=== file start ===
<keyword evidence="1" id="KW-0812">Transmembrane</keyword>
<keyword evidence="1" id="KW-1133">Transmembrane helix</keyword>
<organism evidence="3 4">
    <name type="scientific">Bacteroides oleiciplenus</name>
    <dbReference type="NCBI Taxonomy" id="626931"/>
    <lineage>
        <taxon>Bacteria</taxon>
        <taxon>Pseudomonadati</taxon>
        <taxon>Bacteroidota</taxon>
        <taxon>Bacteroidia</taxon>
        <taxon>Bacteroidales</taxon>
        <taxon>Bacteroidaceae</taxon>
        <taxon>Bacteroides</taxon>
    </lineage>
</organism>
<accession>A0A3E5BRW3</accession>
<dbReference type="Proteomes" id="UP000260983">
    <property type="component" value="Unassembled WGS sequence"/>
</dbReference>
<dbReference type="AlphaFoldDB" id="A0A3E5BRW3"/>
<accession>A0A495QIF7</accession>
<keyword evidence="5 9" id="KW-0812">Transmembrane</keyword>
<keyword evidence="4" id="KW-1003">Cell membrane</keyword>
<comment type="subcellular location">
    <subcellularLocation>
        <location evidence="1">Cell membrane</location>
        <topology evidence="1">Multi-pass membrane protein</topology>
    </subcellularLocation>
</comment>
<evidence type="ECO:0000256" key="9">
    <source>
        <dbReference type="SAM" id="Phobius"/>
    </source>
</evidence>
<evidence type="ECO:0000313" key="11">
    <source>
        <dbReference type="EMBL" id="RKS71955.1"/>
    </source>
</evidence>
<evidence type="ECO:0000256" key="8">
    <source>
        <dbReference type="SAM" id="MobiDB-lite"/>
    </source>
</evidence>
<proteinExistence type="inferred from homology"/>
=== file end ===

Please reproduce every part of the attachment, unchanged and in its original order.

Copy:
<keyword evidence="1" id="KW-0812">Transmembrane</keyword>
<keyword evidence="1" id="KW-1133">Transmembrane helix</keyword>
<organism evidence="3 4">
    <name type="scientific">Bacteroides oleiciplenus</name>
    <dbReference type="NCBI Taxonomy" id="626931"/>
    <lineage>
        <taxon>Bacteria</taxon>
        <taxon>Pseudomonadati</taxon>
        <taxon>Bacteroidota</taxon>
        <taxon>Bacteroidia</taxon>
        <taxon>Bacteroidales</taxon>
        <taxon>Bacteroidaceae</taxon>
        <taxon>Bacteroides</taxon>
    </lineage>
</organism>
<accession>A0A3E5BRW3</accession>
<dbReference type="Proteomes" id="UP000260983">
    <property type="component" value="Unassembled WGS sequence"/>
</dbReference>
<dbReference type="AlphaFoldDB" id="A0A3E5BRW3"/>
<accession>A0A495QIF7</accession>
<keyword evidence="5 9" id="KW-0812">Transmembrane</keyword>
<keyword evidence="4" id="KW-1003">Cell membrane</keyword>
<comment type="subcellular location">
    <subcellularLocation>
        <location evidence="1">Cell membrane</location>
        <topology evidence="1">Multi-pass membrane protein</topology>
    </subcellularLocation>
</comment>
<evidence type="ECO:0000256" key="9">
    <source>
        <dbReference type="SAM" id="Phobius"/>
    </source>
</evidence>
<evidence type="ECO:0000313" key="11">
    <source>
        <dbReference type="EMBL" id="RKS71955.1"/>
    </source>
</evidence>
<evidence type="ECO:0000256" key="8">
    <source>
        <dbReference type="SAM" id="MobiDB-lite"/>
    </source>
</evidence>
<proteinExistence type="inferred from homology"/>